“When you stand on the Beaver Stadium field at kickoff and there are 107,000 fans in the stands, there’s not a better place in college football,” said Phil Esten, deputy director of athletics at Penn State, when he addressed the Chamber of Business and Industry of Centre County at the end of January. “But if you go grab a hot dog or go to the restroom, you start to see the warts.”
Because of the sport’s history at Penn State and the enormous crowds drawn to football weekends in State College, Beaver Stadium of course has received the most attention — and the most feedback — of any other facility in question.
Some panic from the community set in when certain reports leaned toward a total rebuild of Beaver Stadium.
More vocal and social media-prominent “excitement” from some occurred when Penn State sent out a survey with artistic renderings of other schools that have undertaken similar projects. Some thought that the renderings were projections of what would happen at Beaver Stadium.
The whole idea of the survey is to find out what people are interested in. I’m not renovating Beaver Stadium for Sandy Barbour. We’re not going to do certain things in a renovated Beaver Stadium for what I like, or what I think is cool. We are going to do what our fan base says they want, and are willing to pay for.
Sandy Barbour, Penn State athletic director
Barbour shook her head.
“I knew to some degree that this would happen ... It’s about, ‘Would you be interested in this? Is this something that would be value-added to your experience? And how much would you be willing to pay to have this as a part of your experience?’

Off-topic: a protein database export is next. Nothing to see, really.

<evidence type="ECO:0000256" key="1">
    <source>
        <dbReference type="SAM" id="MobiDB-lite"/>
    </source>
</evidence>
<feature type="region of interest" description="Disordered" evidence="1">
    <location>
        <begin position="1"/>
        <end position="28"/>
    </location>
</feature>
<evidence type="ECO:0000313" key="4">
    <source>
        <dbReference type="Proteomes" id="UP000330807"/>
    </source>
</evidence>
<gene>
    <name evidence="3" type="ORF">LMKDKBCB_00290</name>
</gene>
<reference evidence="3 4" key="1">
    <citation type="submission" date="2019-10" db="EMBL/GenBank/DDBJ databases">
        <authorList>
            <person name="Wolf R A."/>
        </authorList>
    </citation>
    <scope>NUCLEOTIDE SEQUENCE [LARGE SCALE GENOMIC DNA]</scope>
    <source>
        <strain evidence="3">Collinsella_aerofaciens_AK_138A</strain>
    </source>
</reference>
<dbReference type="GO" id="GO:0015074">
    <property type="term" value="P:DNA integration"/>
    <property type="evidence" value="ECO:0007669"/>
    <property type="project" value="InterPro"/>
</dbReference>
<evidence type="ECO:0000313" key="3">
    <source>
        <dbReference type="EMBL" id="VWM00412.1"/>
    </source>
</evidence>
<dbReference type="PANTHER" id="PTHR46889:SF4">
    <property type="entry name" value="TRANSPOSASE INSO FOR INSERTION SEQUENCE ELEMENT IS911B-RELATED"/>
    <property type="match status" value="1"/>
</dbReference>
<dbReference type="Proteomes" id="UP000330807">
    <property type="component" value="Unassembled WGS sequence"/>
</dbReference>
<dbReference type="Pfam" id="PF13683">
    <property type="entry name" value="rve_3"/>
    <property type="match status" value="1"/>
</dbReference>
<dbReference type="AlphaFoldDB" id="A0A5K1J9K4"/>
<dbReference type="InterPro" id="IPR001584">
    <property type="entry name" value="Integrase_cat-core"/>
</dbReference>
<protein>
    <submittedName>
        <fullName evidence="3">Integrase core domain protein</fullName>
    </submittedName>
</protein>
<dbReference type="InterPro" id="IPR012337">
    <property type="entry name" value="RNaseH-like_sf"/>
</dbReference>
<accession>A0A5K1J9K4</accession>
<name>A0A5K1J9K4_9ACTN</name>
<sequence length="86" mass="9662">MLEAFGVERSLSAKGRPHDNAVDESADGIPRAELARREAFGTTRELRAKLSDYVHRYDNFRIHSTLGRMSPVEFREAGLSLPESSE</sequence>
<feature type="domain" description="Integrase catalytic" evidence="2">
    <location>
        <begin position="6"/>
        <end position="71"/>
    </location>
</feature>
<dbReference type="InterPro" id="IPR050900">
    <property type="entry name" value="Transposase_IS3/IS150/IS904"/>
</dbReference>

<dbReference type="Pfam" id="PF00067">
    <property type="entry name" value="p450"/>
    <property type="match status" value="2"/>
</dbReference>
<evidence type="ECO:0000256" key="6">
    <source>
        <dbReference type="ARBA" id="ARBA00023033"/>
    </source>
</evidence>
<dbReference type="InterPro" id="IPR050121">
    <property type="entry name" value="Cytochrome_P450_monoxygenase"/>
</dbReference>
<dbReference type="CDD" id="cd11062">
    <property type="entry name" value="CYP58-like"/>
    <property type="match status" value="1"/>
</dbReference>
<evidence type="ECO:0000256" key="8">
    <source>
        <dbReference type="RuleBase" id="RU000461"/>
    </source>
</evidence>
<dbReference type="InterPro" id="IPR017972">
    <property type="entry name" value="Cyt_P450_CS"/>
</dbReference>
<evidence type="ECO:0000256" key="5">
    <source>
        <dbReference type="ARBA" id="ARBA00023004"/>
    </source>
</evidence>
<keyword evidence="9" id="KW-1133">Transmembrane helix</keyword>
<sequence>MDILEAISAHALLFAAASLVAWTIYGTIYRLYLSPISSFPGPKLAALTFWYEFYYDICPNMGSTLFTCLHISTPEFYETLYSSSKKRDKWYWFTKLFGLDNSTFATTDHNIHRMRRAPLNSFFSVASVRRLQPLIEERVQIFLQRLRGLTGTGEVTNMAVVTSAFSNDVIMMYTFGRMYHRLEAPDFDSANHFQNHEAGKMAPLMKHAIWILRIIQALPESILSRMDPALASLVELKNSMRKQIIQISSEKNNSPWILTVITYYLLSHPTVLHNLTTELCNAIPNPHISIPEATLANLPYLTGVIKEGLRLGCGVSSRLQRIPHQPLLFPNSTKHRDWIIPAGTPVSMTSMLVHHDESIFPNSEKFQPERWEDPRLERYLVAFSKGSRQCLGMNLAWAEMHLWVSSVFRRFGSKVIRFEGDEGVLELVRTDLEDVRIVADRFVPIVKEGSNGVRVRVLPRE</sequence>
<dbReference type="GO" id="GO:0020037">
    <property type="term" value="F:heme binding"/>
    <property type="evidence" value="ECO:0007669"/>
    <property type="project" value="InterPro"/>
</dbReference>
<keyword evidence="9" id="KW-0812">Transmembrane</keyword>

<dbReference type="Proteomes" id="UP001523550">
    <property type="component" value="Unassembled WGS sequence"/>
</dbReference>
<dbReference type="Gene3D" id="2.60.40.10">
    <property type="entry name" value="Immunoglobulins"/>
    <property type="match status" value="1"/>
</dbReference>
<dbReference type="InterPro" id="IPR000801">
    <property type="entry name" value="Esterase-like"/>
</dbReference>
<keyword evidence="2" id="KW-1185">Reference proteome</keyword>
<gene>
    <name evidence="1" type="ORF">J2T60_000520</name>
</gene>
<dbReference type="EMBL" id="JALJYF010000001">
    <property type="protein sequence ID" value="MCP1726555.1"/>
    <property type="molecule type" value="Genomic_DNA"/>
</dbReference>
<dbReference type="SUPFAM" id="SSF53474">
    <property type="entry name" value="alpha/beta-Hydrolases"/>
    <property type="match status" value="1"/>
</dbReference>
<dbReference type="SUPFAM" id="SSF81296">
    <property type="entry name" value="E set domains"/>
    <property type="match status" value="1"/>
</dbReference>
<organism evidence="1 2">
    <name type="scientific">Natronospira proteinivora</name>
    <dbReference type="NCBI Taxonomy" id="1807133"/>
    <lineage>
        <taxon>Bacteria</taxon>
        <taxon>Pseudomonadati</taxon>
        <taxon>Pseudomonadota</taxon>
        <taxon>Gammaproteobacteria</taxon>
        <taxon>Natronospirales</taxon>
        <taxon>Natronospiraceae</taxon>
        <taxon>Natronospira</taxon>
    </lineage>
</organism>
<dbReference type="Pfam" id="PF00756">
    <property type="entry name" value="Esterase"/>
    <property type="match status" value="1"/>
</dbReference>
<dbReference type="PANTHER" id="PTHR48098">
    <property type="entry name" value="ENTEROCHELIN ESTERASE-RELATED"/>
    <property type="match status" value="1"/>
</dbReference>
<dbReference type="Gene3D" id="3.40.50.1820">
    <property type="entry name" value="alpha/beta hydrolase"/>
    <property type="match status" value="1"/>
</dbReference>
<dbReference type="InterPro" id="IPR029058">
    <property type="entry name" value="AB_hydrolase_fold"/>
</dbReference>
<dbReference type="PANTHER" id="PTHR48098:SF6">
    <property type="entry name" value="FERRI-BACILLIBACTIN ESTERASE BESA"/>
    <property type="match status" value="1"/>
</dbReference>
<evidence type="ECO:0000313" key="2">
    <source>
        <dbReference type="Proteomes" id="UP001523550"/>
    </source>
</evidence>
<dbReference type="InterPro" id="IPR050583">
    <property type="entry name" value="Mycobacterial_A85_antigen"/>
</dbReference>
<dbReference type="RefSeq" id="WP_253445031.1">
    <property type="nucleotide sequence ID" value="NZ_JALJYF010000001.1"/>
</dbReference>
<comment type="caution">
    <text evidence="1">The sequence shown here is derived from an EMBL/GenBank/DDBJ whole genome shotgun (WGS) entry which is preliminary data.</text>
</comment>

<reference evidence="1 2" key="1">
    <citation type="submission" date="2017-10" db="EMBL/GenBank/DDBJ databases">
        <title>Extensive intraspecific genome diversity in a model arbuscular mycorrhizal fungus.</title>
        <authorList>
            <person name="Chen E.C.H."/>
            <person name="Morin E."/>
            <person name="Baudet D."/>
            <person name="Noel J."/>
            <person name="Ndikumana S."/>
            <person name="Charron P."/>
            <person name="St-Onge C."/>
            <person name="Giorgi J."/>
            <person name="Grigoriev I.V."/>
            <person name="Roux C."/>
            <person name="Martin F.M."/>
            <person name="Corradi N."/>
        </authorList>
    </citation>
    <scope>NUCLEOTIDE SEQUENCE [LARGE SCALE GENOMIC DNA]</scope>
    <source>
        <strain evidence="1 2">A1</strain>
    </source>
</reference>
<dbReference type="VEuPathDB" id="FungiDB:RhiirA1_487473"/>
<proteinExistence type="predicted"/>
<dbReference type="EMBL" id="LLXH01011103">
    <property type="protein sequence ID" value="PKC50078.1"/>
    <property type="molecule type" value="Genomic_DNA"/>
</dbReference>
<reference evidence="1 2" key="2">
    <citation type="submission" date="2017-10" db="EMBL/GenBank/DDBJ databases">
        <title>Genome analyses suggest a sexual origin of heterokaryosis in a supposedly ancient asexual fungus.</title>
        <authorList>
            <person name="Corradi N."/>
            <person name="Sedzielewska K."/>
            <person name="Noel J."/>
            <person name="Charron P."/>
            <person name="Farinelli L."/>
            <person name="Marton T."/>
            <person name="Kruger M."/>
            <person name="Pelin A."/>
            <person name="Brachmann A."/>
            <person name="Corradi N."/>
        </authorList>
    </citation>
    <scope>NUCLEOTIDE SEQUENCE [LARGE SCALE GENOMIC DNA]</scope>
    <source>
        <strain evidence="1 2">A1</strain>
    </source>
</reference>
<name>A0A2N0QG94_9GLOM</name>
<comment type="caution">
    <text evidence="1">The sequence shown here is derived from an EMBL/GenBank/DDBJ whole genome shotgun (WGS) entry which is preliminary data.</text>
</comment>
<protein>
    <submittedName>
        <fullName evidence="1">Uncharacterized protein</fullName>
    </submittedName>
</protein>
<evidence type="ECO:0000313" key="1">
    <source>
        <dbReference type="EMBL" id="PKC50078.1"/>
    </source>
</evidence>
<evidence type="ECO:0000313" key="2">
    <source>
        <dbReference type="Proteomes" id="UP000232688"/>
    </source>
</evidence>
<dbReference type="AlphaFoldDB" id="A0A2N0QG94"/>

“None of that is real. And the whole idea of the survey is to find out what people are interested in. I’m not renovating Beaver Stadium for Sandy Barbour. We’re not going to do certain things in a renovated Beaver Stadium for what I like, or what I think is cool. We are going to do what our fan base says they want, and are willing to pay for.”
Esten mirrored the sentiment of renovation as well.
“Our expectation, to be frank, is to renovate. If it ain’t broke, don’t fix it,” he said, while addressing the CBICC.
“We’ll do what you want,” said Barbour, of the community in general. “Because it’s for you.”
The thing most noticeable about Barbour, whether she’s in sweats and a thick, deep blue coat at a Penn State football game or watching an away wrestling match or volleyball game on her tablet while attending a basketball game in the Bryce Jordan Center, is that she truly loves athletics and being present in students’ lives. She loves the inclusiveness of sports, and the opportunities they provide — and she’s not willing to settle into a strictly administrative role as many athletic directors across the country are wont to do. Instead, she stays present. She does not call Penn State Athletics a business, and she is adamant about that.
“I’m not naive,” she said. “There’s a lot of money involved, and there are a lot of business elements involved.
“But when we look at our core, we look at our ‘why,’ we look at our purpose, it’s about student-athletes, and it’s about education and it’s about opportunity for success. Do we have to employ business elements in order to be able to resource that? Absolutely. But I’m not going to call us a business.”
There is much pressure in athletics because of the massive operating funds they utilize, however, and Barbour knows it.
Especially when it comes to a hundreds-of-millions-of-dollars-project that renovating Beaver Stadium and many of the rest of facilities that house Penn State’s sports to bring them up to par in both safety and accessibility to the student-athlete and fan would be.
Populous has recently worked on such projects, such as the renovation of Kyle Field at Texas A&M. That had a cost of $483,888,885 (though per the university, it came in $1.3 million under budget, a rarity in these cases).